This article is about the European and international context in which we are preparing the Irish National Policy on Architecture. Across Europe national and local architectural policies inform architectural design and built environment quality. Architecture is now an emerging priority at EU level. A European expert group, including Irish representation, will report next year to the European Commission on ‘High Quality Architecture and built environment for everyone’. This European policy context is itself informed by the international Sustainable Development Goals and both major directions are informing the development of our new policy.
Last month, in the State of the Union Address, European Commission President von der Leyen called for a “European Bauhaus’ as a co-creation platform for architects, engineers and designers, to launch the architectural style of our times, reflecting our aspirations to make Europe the first climate neutral continent.” This statement places architecture as central theme to the European recovery and provides the opportunity for each Member States to respond to key environmental concerns and to plan for their future.
The European Commission’s Renovation Wave, will fund the substantial upgrading of EU building stock as ‘increasing the energy efficiency of buildings and the renovation rate in Europe benefits everyone. A-rated buildings produce fewer emissions, are healthier for their occupants, and create jobs.’
The Danish Architectural Policy – Putting People First is similar to the aspiration of our consultation document and focuses on the role of architecture under a number of sections – Architecture Meets People, Architecture and Democracy, Architecture and Sustainability & Architecture’s Contribution. The actions of this policy have been implemented. They provide insight into the implementation process. A Danish group led the publication of An Architecture Guide to the UN 17 Sustainable Development Goals, illustrating how architecture must relate to sustainability in the environmental, social, and cultural sense. ‘Architecture must be designed to encourage a more resource conscious behaviour and should help to create buildings and urban environments with room for people to live, space for urban life, public meeting places, experiences, and aesthetics – and for climate contingency installations to protect against extreme weather conditions’.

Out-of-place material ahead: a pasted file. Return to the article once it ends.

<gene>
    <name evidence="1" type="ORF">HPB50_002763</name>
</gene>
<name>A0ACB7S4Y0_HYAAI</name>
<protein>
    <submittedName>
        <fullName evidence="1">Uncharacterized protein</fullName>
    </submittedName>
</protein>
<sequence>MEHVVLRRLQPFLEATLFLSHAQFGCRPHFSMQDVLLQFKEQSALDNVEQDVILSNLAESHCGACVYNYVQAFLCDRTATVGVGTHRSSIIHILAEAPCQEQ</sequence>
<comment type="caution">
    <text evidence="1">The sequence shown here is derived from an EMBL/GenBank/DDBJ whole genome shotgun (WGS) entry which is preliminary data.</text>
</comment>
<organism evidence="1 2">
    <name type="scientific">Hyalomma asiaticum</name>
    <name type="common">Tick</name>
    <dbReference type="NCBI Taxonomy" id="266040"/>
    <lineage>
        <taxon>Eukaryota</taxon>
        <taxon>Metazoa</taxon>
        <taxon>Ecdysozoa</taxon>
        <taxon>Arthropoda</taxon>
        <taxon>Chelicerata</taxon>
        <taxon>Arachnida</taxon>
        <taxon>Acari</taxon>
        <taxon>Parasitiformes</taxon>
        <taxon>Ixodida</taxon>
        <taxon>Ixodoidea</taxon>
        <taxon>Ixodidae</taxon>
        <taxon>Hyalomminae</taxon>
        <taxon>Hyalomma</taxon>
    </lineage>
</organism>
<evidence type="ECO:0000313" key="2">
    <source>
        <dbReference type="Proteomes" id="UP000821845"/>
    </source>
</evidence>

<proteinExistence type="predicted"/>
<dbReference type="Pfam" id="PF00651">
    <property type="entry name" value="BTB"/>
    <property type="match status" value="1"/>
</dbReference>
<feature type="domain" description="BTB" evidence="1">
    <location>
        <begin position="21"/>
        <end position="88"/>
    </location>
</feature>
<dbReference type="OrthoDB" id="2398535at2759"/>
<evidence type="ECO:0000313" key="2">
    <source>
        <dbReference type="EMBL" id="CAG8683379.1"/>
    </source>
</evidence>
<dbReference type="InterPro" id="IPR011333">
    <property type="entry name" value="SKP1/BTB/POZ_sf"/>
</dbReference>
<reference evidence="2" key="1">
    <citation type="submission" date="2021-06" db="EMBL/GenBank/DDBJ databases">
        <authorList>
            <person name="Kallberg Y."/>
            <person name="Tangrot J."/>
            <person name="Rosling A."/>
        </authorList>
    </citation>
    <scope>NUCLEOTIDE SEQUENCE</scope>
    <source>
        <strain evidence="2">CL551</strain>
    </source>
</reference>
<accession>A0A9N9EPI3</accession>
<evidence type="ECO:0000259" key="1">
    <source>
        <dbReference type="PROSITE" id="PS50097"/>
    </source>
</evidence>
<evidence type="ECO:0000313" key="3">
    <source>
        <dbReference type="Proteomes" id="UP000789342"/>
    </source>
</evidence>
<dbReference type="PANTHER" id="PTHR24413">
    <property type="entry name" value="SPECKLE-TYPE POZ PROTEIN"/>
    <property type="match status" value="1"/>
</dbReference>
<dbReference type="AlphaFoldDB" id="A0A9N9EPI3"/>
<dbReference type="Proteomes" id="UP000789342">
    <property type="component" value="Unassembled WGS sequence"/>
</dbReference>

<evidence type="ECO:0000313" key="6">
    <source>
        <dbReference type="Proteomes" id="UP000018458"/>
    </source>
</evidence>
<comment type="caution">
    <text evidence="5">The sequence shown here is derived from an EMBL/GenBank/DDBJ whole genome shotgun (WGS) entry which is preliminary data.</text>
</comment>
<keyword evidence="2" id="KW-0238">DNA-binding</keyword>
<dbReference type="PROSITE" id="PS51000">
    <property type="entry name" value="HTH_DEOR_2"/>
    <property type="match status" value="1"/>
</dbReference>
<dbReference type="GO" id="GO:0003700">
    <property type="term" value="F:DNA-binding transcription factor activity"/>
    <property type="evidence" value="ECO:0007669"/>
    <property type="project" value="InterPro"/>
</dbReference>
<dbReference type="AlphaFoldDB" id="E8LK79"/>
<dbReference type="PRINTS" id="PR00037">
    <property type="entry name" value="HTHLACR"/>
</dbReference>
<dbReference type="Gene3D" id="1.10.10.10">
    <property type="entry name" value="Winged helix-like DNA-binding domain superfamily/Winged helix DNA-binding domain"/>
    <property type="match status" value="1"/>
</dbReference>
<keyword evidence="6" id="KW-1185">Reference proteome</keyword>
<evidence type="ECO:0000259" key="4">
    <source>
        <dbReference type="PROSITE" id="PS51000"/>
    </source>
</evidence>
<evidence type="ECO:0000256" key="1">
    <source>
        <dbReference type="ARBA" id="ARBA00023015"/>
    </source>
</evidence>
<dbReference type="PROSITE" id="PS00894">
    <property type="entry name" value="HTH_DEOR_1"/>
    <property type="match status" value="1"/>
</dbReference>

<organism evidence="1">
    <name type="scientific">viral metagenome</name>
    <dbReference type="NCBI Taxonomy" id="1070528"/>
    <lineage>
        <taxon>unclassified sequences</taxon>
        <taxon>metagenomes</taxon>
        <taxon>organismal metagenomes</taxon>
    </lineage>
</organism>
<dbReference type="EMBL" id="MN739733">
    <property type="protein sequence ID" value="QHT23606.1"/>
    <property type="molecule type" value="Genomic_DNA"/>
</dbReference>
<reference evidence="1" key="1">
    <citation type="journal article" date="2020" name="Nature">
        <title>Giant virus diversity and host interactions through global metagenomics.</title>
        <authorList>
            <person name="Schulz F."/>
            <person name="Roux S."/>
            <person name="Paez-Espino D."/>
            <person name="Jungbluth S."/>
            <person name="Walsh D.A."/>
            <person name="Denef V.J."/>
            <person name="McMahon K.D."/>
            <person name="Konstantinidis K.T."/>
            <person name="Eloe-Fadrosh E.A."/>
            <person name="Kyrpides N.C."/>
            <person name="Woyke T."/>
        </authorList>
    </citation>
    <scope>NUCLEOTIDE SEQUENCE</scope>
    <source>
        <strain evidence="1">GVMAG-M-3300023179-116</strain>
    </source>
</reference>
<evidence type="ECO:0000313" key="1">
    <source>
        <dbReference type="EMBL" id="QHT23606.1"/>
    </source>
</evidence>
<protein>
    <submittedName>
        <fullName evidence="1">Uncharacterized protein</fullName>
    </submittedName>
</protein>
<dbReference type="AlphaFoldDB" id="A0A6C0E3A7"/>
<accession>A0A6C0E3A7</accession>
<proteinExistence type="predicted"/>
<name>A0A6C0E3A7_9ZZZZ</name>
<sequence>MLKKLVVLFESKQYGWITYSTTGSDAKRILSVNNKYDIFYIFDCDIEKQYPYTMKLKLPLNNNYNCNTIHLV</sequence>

A current EU research project ‘Urban Maestro’ is examining how ‘soft ‘or ‘non-regulatory’ tools of government can shape the decision making processes that support the delivery of better-designed places.
An interesting approach to communication and engagement is Panorama Netherlands – a spatial representation of how the Netherlands can change over the next few decades, developed by the Board of Government Advisors of the Netherlands against the background of major societal challenges. The Panorama is intended as a first step towards a shared, recognisable and positive vision of the future.
Nessa Roche & Nicki Matthews
Department of Housing, Governemnt and Heritage
Contact us at firstname.lastname@example.org.
There are two other articles in this series – What is the National Policy on Architecture, and Why is a National Policy on Architecture important?